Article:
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I need to build a 'customizable' asp.net web application (not asp.net mvc).

I was thinking to use an IoC container to inject user control into aspx pages.

Has anybody ever tried that ?

In brief here is how I think this can be achieved:

  • I use Scott Guthrie's method to build a reusable 'user control library' (see his article "Creating and Using User Control Libraries").

  • Controls and pages in that library should have places to receive user controls dynamically (e.g., in an asp PlaceHolder).

  • In my custom web application, built on top of that library, I create specific user controls.

  • I put them in some way in a IoC container so that they can be injected in the controls/pages of the 'user control library' (e.g., in the PlaceHolders).

That's it.

This is basically what can be done with Spring.Net as discussed here http://blogger.forgottenskies.com/?p=70 but to inject user controls.

Has anybody some experience on such stuff ? Or does it sound silly ? Alternatives ?

The idea is to have the possibility to build different web applications on top of my 'user control library' without touching that library.

For instance: in my library I have a page with 4 text boxes and for one specific application I need to add one text box, without changing the code of the page. The idea is to put a place holder in that page and inject dynamically my custom text box in this place holder.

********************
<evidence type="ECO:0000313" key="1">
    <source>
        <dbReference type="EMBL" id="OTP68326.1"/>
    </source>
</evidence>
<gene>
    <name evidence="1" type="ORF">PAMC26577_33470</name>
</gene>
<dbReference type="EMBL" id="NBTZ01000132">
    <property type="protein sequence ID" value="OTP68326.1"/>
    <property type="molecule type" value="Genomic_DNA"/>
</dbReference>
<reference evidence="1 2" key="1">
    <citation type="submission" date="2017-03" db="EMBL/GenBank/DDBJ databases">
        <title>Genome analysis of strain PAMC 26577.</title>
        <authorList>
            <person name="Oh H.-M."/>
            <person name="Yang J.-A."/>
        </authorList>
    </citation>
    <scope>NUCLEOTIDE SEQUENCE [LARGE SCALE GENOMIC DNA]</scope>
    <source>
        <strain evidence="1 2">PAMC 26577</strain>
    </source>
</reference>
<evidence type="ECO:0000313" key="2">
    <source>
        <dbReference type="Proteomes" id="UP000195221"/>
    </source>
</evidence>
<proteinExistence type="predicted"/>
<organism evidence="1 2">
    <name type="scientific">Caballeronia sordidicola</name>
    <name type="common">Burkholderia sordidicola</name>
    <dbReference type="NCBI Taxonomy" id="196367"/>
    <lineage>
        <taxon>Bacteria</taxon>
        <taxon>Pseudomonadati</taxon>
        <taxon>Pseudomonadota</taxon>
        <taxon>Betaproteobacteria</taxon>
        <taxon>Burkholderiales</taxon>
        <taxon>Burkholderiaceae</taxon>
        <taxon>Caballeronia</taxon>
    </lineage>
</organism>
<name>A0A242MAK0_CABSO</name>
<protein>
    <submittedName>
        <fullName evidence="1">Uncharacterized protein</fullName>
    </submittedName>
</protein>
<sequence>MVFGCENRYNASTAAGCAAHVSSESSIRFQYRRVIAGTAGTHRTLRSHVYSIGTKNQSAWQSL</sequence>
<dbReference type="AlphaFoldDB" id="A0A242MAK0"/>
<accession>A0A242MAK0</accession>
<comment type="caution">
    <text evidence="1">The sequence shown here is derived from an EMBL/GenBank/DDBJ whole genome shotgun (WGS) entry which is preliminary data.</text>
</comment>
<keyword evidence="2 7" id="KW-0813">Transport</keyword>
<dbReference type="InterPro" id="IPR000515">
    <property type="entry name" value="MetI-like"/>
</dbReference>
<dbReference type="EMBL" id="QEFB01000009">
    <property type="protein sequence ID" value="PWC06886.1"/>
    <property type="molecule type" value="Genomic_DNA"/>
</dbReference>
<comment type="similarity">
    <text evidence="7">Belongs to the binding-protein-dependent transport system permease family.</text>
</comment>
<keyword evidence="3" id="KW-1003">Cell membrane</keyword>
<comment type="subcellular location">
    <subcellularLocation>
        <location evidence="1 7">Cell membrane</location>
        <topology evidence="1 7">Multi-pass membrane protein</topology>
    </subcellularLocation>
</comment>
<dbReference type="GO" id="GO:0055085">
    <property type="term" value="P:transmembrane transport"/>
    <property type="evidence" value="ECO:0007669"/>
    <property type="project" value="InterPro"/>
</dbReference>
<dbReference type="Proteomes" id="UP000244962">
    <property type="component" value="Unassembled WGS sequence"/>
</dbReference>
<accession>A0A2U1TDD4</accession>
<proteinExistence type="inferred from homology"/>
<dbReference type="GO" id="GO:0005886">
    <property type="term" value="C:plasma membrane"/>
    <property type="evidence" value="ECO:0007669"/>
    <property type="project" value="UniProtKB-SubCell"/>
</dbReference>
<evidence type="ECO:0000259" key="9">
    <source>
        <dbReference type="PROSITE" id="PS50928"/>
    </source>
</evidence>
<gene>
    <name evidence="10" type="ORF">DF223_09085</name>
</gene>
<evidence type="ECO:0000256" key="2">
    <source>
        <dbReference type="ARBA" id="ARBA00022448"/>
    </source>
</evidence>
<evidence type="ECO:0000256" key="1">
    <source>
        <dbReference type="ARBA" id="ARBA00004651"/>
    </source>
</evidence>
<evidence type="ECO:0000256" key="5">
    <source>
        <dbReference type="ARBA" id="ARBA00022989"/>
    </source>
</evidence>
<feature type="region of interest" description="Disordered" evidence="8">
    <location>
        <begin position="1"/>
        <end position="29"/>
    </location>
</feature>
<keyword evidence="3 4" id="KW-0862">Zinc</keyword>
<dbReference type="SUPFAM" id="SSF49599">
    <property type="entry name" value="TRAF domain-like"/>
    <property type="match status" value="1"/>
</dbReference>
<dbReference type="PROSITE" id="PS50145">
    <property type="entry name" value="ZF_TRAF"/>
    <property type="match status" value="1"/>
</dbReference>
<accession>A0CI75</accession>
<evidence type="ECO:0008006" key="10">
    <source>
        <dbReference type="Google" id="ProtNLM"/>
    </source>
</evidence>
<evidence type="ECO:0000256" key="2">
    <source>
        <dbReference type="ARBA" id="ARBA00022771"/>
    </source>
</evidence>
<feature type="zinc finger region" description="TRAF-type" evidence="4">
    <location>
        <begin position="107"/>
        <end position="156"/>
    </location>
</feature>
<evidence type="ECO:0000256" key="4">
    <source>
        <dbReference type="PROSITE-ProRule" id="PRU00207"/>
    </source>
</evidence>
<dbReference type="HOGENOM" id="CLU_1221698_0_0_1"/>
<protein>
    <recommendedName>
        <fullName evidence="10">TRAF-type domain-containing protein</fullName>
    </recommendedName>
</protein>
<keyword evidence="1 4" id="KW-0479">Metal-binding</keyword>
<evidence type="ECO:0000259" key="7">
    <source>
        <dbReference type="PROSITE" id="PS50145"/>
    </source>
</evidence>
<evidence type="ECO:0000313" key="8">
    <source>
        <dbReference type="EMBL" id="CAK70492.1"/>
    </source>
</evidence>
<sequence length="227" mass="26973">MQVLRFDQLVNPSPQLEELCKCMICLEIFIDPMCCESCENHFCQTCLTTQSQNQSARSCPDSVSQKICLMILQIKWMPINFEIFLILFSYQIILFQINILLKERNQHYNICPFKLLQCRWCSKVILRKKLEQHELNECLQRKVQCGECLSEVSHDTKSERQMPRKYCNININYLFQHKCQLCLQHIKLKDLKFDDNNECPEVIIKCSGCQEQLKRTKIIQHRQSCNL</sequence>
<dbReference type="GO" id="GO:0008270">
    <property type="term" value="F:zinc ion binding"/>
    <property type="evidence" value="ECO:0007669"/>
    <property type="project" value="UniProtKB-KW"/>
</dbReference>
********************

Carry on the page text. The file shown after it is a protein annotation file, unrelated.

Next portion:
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2 Answers 2

It's not exactly the same as your situation, but I had a need to dynamically inject an editor control depending on the runtime type of the entity being edited. I had all my controls inherit from a common interface like this:

public interface IEditor
    bool CanHandle(EntityBase entity);
    void Display(EntityBase entity);
    void Save(EntityBase entity);

public partial class AddressEditor : UserControl, IEditor
    public bool CanHandle(EntityBase entity)
        return (entity is Address);

    public void Display(EntityBase entity)
        var address = (Address)entity;
        addressLine1Textbox.Text = address.Line1;
        // etc...

    public void Save(EntityBase entity)
        var address = (Address)entity;
        address.Line1 = addressLine1Textbox.Text;
        // etc...

Then using an IoC container (StructureMap in this case) I can get the correct user control with something like

var editorControl = ObjectFactory.GetAllInstancesOf<IEditor>().First(x => x.CanHandle(myEntity));

This is where it gets tricky though, you can't add a user control to a page if you create an instance of it like this. You need to know the location of it's .ascx file. You could expose it through the editor interface so that each control returns it:

public string AscxFile { get { return "~/UserControls/AddressEditor.ascx"; } } // Implements IEditor.AscxFile

Then in the calling page, use LoadControl:

var actualControl = LoadControl(editorControl.AscxFile);

I preferred using Composite Controls, they take a bit more effort to create but no need to worry about the .ascx file, I can just add it directly to the page:

var editorControl = ObjectFactory.GetAllInstancesOf<IEditor>().First(x => x.CanHandle(myEntity));

Make sure you're adding the control at the Page.OnInit stage so that it can partake in ViewState, and it won't get remembered between postbacks so you have to do it every time.

The last step is wiring things up with your IoC tool of choice, I use StructureMap to automatically load all instances of IEditor but I could vary this at any point in the application code or in the xml config.